Queer Places:
Columbia University, 116th St & Broadway, New York, NY 10027
Ballinterry House, Ballinterry, Rathcormack, Co. Cork, Ireland
Abbeystrowry Cemetery in Skibbereem, County Cork, Ireland

William Rukard Hurd Hatfield (December 7, 1917 – December 26, 1998) was an American actor. He is best known for having played characters of handsome, narcissistic young men, most notably Dorian Gray in the film The Picture of Dorian Gray (1945).[2] Hatfield told Silver Screen he was dating a female dancer he'd met in the MGM commissary, but in truth the star of The Picture of Dorian Gray was well known within the industry as homosexual, perhaps the reason he was both chosen for the Oscar Wilde adaptation and then pretty much abandoned after that classic picture.

Hatfield was born in New York City[3] to William Henry Hatfield (died 1954), an attorney who served as deputy attorney general for New York, and Adele McGuire. He was educated at Columbia University, then moved to London, England where he studied drama and began acting in theatre.

In 1941 Yul Brynner traveled to the U.S., where he began an affair with Hurd Hatfield. Both men were enrolled at the Michael Chekhov Theatre Studio in Ridgefield, Connecticut, and many of their classmates have since confirmed the affair. Michael Chekhov (1891-1955), mentored performers such as Marilyn Monroe, Jack Palance, Patricia Neal, Ingrid Bergman, Gregory Peck, Leslie Caron, Gary Cooper, Clint Eastwood, Anthony Quinn, Jennifer Jones, Robert Vaughn and many others.


by Carl Van Vechten

He returned to America for his film debut in Dragon Seed (1944), in which he and his co-stars (Katharine Hepburn, Akim Tamiroff, Aline MacMahon, Turhan Bey) portrayed Chinese peasants, some more convincingly than others. Hatfield's second film, The Picture of Dorian Gray (1945), made him a star. As Oscar Wilde's ageless anti-hero, Hatfield received widespread acclaim for his dark good looks as much as for his acting ability. However, the actor was ambivalent about the role and his performance. "The film didn't make me popular in Hollywood," he commented later. "It was too odd, too avant-garde, too ahead of its time. The decadence, the hints of bisexuality and so on, made me a leper! Nobody knew I had a sense of humour, and people wouldn't even have lunch with me."[4] His follow-up films, The Diary of a Chambermaid (1946), The Beginning or the End (1947), and The Unsuspected (1947), were successful, but Joan of Arc (1948) was a critical and financial failure. Hatfield's film career began to lose momentum very quickly in the 1950s, and he returned to the stage. His subsequent movies included supporting roles in The Left Handed Gun (1958), King of Kings (as Pontius Pilate) (1961), El Cid (1961), Harlow (1965) (as Paul Bern), and The Boston Strangler (1968). He cut back on performing in the 1970s. His later movies included King David (1985) and Her Alibi (1989).[5] He appeared frequently on television and received an Emmy Award nomination for the Hallmark Hall of Fame videotaped play The Invincible Mr. Disraeli (1963). In 1957, he appeared in Beyond This Place, directed by Sidney Lumet. Hatfield's other television credits include three guest appearances on Murder, She Wrote opposite his Picture of Dorian Gray costar Angela Lansbury, who had become a lifelong friend. He also appeared as the villain in the second episode of Voyage to the Bottom of the Sea, titled "The City Beneath the Sea". He appeared in Alfred Hitchcock Presents in "None Are So Blind", which first aired October 28, 1956. In 1952, Hatfield appeared as Joseph in Westinghouse Studio One's The Nativity. This was a rare commercial network staging of a 14th-century mystery play, adapted from the York and Chester plays. In 1966, he appeared on the television series The Wild Wild West in an episode titled "The Night of the Man-Eating House". In a twist on his Dorian role, his character starts as an old man who, upon entering a house inhabited by the ghost of his mother, is turned back into a youthful Confederate soldier. A second appearance in the third season episode "The Night of the Undead" had him portray the vengeful and mad Dr. Articulus. According to the magazine Films in Review, Hatfield was ambivalent about having played Dorian Gray, feeling that it had typecast him. "You know, I was never a great beauty in Gray...and I never understood why I got the part and have spent my career regretting it", he is reported to have said.[6]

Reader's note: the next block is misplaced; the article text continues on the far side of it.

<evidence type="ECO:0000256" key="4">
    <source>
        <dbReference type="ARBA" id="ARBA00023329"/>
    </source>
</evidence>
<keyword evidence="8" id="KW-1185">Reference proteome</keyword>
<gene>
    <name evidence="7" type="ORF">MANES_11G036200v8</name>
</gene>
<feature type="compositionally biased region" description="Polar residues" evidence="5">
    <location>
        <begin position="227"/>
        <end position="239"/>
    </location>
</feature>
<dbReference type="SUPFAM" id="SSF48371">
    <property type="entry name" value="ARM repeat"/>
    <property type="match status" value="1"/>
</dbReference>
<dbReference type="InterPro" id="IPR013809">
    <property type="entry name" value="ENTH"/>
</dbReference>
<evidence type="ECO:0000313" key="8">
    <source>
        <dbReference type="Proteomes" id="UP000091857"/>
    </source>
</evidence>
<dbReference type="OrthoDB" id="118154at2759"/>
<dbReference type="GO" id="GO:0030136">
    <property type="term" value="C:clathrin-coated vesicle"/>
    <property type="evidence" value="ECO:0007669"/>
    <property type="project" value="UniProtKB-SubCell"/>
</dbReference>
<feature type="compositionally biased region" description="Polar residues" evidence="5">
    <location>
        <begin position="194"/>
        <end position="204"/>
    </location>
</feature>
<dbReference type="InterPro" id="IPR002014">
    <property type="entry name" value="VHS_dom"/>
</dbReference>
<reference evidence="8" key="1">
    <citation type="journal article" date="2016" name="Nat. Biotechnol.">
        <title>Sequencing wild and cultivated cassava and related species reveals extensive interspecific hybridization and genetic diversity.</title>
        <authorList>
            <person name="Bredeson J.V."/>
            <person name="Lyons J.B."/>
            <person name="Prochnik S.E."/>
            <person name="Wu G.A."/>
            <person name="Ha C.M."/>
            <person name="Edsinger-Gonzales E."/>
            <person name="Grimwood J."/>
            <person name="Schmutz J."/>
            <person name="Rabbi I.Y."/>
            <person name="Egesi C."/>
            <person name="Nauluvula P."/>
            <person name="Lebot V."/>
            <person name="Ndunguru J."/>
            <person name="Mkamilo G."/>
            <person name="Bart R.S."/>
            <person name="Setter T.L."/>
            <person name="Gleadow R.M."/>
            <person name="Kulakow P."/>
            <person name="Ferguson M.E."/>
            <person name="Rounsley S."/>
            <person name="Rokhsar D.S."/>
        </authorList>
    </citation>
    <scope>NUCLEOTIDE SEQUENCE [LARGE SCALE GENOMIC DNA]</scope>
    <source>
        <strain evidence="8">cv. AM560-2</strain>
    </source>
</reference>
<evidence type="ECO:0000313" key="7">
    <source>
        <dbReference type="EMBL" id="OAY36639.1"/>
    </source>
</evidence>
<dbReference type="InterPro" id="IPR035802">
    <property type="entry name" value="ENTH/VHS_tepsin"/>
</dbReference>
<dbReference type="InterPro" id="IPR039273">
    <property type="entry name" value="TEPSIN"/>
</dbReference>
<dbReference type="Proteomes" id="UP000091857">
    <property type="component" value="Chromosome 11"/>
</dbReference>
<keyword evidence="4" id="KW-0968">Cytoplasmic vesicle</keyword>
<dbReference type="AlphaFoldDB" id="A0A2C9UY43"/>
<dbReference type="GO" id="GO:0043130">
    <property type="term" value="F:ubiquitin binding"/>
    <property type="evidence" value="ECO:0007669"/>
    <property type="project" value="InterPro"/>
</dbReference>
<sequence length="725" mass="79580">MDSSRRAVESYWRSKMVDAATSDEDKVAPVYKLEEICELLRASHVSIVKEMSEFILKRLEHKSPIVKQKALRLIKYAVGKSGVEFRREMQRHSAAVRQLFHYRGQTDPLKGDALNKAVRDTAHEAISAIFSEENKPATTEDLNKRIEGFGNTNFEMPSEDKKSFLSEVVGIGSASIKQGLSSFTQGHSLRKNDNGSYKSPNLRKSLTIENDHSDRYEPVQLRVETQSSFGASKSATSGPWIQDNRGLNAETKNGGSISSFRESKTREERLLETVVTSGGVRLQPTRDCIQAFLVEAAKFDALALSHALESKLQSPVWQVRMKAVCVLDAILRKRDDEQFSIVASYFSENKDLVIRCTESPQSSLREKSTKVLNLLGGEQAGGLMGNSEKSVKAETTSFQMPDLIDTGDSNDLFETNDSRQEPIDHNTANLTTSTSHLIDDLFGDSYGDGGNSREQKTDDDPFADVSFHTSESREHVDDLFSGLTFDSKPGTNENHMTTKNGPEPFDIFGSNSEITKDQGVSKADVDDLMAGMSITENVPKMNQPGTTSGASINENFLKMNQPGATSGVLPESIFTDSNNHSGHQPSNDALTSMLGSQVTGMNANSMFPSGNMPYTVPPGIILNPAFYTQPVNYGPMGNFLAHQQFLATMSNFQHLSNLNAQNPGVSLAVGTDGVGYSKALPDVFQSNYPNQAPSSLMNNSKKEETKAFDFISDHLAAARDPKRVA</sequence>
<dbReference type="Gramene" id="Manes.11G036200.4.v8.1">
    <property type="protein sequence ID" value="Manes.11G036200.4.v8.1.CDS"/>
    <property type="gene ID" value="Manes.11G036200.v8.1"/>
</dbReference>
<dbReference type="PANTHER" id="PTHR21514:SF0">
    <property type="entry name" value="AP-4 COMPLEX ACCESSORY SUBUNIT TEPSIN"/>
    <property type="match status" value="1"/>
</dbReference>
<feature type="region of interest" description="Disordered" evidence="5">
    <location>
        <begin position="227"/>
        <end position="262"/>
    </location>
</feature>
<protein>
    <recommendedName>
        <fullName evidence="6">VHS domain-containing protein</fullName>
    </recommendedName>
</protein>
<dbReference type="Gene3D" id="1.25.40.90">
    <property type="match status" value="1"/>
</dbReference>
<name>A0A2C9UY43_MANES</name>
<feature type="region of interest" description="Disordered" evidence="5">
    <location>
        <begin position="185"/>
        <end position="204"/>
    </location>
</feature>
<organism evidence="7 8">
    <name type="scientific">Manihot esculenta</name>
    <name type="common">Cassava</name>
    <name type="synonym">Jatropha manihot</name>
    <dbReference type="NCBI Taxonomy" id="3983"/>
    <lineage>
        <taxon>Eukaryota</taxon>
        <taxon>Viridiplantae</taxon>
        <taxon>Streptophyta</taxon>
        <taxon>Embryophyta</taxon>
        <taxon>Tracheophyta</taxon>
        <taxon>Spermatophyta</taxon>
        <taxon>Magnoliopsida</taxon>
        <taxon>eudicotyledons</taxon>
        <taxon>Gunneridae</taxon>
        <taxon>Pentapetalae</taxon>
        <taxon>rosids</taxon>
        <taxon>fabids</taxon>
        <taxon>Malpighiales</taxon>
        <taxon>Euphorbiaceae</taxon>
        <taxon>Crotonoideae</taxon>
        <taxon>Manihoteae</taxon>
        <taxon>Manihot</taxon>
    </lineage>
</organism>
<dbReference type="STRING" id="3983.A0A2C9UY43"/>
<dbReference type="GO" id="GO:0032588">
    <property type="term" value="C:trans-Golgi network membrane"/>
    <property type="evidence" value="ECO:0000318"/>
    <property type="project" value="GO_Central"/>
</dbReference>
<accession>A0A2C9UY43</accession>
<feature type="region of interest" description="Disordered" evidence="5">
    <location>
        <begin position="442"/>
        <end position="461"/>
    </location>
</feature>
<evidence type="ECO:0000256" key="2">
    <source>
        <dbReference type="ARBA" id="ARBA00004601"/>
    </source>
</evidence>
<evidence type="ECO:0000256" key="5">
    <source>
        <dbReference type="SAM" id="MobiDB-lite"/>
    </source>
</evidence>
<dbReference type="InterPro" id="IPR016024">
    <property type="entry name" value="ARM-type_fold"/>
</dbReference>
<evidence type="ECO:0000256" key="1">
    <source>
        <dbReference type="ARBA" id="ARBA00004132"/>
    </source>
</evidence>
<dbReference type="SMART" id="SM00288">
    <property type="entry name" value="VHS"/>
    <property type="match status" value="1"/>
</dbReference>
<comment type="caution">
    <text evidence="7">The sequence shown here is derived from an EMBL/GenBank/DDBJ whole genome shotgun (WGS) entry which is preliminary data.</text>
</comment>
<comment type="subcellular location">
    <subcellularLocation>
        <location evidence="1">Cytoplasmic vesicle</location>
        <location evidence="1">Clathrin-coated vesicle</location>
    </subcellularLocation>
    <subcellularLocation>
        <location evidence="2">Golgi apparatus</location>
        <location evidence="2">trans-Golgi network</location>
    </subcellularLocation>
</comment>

Having been introduced to Ireland by actress and former co-star Angela Lansbury, Hatfield lived at Ballinterry House, Rathcormac, County Cork from the early 1970s. He purchased the structure to save it from demolition and he spent 24 years restoring and renovating it. A keen collector of antiques and art, he referred to Ballinterry House as a painting which he never would finish. He died in his sleep of a heart attack at a friend's home, aged 81, after celebrating Christmas dinner.[7] Hatfield never married. His long-time close friend and colleague Maggie Williams was heir of both Ballinterry House and his collection. She maintained the historic Irish country home exactly as it was at the time of Hatfield's death. The house was sold in late 2006, and the entire contents of the Hurd Hatfield Collection were sold at an auction on the premises by Country House Antique & Fine Art Auction in March 2007. At the time of his death, Hatfield was writing his autobiography.[2] He was cremated, and his ashes were interred at Abbeystrowry Cemetery in Skibbereem, County Cork, Ireland.[1]


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